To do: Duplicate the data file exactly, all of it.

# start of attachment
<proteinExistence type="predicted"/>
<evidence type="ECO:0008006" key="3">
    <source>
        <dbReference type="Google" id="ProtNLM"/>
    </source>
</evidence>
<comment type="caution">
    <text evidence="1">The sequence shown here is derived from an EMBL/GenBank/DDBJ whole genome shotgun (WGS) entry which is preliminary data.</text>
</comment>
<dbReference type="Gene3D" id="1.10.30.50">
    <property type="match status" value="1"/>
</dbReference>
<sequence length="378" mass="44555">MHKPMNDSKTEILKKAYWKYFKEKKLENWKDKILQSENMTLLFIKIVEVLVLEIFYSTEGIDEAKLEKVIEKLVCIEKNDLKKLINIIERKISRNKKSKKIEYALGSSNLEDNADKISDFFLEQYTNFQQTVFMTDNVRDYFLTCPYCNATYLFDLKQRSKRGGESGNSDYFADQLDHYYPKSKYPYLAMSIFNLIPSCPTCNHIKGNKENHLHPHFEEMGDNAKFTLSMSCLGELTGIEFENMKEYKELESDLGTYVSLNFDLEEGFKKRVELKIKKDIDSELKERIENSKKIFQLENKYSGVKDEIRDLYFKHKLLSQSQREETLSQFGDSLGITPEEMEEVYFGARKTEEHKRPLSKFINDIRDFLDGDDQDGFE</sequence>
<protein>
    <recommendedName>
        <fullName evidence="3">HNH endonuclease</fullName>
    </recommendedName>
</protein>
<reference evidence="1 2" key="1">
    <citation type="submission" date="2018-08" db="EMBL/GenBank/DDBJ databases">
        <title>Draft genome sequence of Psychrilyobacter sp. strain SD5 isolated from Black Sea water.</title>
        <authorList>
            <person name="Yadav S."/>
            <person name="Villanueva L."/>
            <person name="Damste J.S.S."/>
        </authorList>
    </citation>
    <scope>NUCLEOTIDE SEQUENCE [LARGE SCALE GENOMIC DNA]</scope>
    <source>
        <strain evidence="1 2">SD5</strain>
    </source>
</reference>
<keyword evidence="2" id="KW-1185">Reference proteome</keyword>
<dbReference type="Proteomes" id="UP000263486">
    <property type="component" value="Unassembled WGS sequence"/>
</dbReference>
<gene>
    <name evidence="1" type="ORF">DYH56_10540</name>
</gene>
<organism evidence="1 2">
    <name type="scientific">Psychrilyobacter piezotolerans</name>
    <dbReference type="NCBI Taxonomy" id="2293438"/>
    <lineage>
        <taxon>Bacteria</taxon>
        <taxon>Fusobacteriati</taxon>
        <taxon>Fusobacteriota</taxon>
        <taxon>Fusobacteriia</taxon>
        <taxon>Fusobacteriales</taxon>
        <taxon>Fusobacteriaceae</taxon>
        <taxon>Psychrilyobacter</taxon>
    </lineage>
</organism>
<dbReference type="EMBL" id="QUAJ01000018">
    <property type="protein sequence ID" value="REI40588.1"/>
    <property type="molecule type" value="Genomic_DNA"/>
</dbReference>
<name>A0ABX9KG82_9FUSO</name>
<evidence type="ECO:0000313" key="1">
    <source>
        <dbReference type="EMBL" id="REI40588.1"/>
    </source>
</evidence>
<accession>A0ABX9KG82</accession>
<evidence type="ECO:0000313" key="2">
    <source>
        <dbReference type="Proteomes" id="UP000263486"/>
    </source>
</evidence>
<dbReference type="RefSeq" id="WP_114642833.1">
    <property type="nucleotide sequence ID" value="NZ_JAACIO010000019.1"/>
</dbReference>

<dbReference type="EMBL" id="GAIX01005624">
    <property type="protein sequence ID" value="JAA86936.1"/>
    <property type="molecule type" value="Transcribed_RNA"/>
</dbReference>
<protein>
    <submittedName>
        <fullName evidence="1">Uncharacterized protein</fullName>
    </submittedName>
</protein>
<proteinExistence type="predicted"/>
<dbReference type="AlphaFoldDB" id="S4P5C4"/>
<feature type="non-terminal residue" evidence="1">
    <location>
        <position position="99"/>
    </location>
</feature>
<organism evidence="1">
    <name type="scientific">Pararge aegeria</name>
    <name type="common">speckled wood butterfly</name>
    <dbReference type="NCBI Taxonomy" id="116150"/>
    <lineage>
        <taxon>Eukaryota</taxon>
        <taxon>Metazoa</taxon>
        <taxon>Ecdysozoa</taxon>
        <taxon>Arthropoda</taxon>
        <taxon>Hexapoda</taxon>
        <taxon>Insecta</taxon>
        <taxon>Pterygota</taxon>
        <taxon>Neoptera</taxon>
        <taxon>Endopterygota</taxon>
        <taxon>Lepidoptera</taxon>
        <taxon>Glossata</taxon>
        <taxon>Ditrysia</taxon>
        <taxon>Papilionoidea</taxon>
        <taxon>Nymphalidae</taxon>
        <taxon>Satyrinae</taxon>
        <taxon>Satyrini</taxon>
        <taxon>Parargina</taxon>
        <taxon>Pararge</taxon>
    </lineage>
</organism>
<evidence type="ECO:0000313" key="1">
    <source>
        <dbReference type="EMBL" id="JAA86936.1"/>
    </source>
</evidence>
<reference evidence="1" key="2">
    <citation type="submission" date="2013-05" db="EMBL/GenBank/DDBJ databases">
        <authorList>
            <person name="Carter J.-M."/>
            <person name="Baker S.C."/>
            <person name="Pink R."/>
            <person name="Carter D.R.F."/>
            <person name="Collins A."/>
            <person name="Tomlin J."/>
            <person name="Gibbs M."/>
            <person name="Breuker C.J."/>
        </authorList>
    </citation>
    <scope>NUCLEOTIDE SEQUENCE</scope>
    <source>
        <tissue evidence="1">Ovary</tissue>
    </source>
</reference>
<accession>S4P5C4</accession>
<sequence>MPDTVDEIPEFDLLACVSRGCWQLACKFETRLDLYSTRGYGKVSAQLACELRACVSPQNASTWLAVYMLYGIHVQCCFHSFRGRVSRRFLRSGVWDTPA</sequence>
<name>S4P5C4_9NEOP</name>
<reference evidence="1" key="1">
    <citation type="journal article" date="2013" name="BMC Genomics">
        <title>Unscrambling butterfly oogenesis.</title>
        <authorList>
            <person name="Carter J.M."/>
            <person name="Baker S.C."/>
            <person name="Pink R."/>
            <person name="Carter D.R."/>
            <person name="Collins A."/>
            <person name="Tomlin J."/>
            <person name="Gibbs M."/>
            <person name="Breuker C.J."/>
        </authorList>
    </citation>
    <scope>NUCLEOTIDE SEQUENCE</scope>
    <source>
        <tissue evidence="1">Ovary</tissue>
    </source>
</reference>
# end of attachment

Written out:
<proteinExistence type="predicted"/>
<evidence type="ECO:0008006" key="3">
    <source>
        <dbReference type="Google" id="ProtNLM"/>
    </source>
</evidence>
<comment type="caution">
    <text evidence="1">The sequence shown here is derived from an EMBL/GenBank/DDBJ whole genome shotgun (WGS) entry which is preliminary data.</text>
</comment>
<dbReference type="Gene3D" id="1.10.30.50">
    <property type="match status" value="1"/>
</dbReference>
<sequence length="378" mass="44555">MHKPMNDSKTEILKKAYWKYFKEKKLENWKDKILQSENMTLLFIKIVEVLVLEIFYSTEGIDEAKLEKVIEKLVCIEKNDLKKLINIIERKISRNKKSKKIEYALGSSNLEDNADKISDFFLEQYTNFQQTVFMTDNVRDYFLTCPYCNATYLFDLKQRSKRGGESGNSDYFADQLDHYYPKSKYPYLAMSIFNLIPSCPTCNHIKGNKENHLHPHFEEMGDNAKFTLSMSCLGELTGIEFENMKEYKELESDLGTYVSLNFDLEEGFKKRVELKIKKDIDSELKERIENSKKIFQLENKYSGVKDEIRDLYFKHKLLSQSQREETLSQFGDSLGITPEEMEEVYFGARKTEEHKRPLSKFINDIRDFLDGDDQDGFE</sequence>
<protein>
    <recommendedName>
        <fullName evidence="3">HNH endonuclease</fullName>
    </recommendedName>
</protein>
<reference evidence="1 2" key="1">
    <citation type="submission" date="2018-08" db="EMBL/GenBank/DDBJ databases">
        <title>Draft genome sequence of Psychrilyobacter sp. strain SD5 isolated from Black Sea water.</title>
        <authorList>
            <person name="Yadav S."/>
            <person name="Villanueva L."/>
            <person name="Damste J.S.S."/>
        </authorList>
    </citation>
    <scope>NUCLEOTIDE SEQUENCE [LARGE SCALE GENOMIC DNA]</scope>
    <source>
        <strain evidence="1 2">SD5</strain>
    </source>
</reference>
<keyword evidence="2" id="KW-1185">Reference proteome</keyword>
<dbReference type="Proteomes" id="UP000263486">
    <property type="component" value="Unassembled WGS sequence"/>
</dbReference>
<gene>
    <name evidence="1" type="ORF">DYH56_10540</name>
</gene>
<organism evidence="1 2">
    <name type="scientific">Psychrilyobacter piezotolerans</name>
    <dbReference type="NCBI Taxonomy" id="2293438"/>
    <lineage>
        <taxon>Bacteria</taxon>
        <taxon>Fusobacteriati</taxon>
        <taxon>Fusobacteriota</taxon>
        <taxon>Fusobacteriia</taxon>
        <taxon>Fusobacteriales</taxon>
        <taxon>Fusobacteriaceae</taxon>
        <taxon>Psychrilyobacter</taxon>
    </lineage>
</organism>
<dbReference type="EMBL" id="QUAJ01000018">
    <property type="protein sequence ID" value="REI40588.1"/>
    <property type="molecule type" value="Genomic_DNA"/>
</dbReference>
<name>A0ABX9KG82_9FUSO</name>
<evidence type="ECO:0000313" key="1">
    <source>
        <dbReference type="EMBL" id="REI40588.1"/>
    </source>
</evidence>
<accession>A0ABX9KG82</accession>
<evidence type="ECO:0000313" key="2">
    <source>
        <dbReference type="Proteomes" id="UP000263486"/>
    </source>
</evidence>
<dbReference type="RefSeq" id="WP_114642833.1">
    <property type="nucleotide sequence ID" value="NZ_JAACIO010000019.1"/>
</dbReference>

<dbReference type="EMBL" id="GAIX01005624">
    <property type="protein sequence ID" value="JAA86936.1"/>
    <property type="molecule type" value="Transcribed_RNA"/>
</dbReference>
<protein>
    <submittedName>
        <fullName evidence="1">Uncharacterized protein</fullName>
    </submittedName>
</protein>
<proteinExistence type="predicted"/>
<dbReference type="AlphaFoldDB" id="S4P5C4"/>
<feature type="non-terminal residue" evidence="1">
    <location>
        <position position="99"/>
    </location>
</feature>
<organism evidence="1">
    <name type="scientific">Pararge aegeria</name>
    <name type="common">speckled wood butterfly</name>
    <dbReference type="NCBI Taxonomy" id="116150"/>
    <lineage>
        <taxon>Eukaryota</taxon>
        <taxon>Metazoa</taxon>
        <taxon>Ecdysozoa</taxon>
        <taxon>Arthropoda</taxon>
        <taxon>Hexapoda</taxon>
        <taxon>Insecta</taxon>
        <taxon>Pterygota</taxon>
        <taxon>Neoptera</taxon>
        <taxon>Endopterygota</taxon>
        <taxon>Lepidoptera</taxon>
        <taxon>Glossata</taxon>
        <taxon>Ditrysia</taxon>
        <taxon>Papilionoidea</taxon>
        <taxon>Nymphalidae</taxon>
        <taxon>Satyrinae</taxon>
        <taxon>Satyrini</taxon>
        <taxon>Parargina</taxon>
        <taxon>Pararge</taxon>
    </lineage>
</organism>
<evidence type="ECO:0000313" key="1">
    <source>
        <dbReference type="EMBL" id="JAA86936.1"/>
    </source>
</evidence>
<reference evidence="1" key="2">
    <citation type="submission" date="2013-05" db="EMBL/GenBank/DDBJ databases">
        <authorList>
            <person name="Carter J.-M."/>
            <person name="Baker S.C."/>
            <person name="Pink R."/>
            <person name="Carter D.R.F."/>
            <person name="Collins A."/>
            <person name="Tomlin J."/>
            <person name="Gibbs M."/>
            <person name="Breuker C.J."/>
        </authorList>
    </citation>
    <scope>NUCLEOTIDE SEQUENCE</scope>
    <source>
        <tissue evidence="1">Ovary</tissue>
    </source>
</reference>
<accession>S4P5C4</accession>
<sequence>MPDTVDEIPEFDLLACVSRGCWQLACKFETRLDLYSTRGYGKVSAQLACELRACVSPQNASTWLAVYMLYGIHVQCCFHSFRGRVSRRFLRSGVWDTPA</sequence>
<name>S4P5C4_9NEOP</name>
<reference evidence="1" key="1">
    <citation type="journal article" date="2013" name="BMC Genomics">
        <title>Unscrambling butterfly oogenesis.</title>
        <authorList>
            <person name="Carter J.M."/>
            <person name="Baker S.C."/>
            <person name="Pink R."/>
            <person name="Carter D.R."/>
            <person name="Collins A."/>
            <person name="Tomlin J."/>
            <person name="Gibbs M."/>
            <person name="Breuker C.J."/>
        </authorList>
    </citation>
    <scope>NUCLEOTIDE SEQUENCE</scope>
    <source>
        <tissue evidence="1">Ovary</tissue>
    </source>
</reference>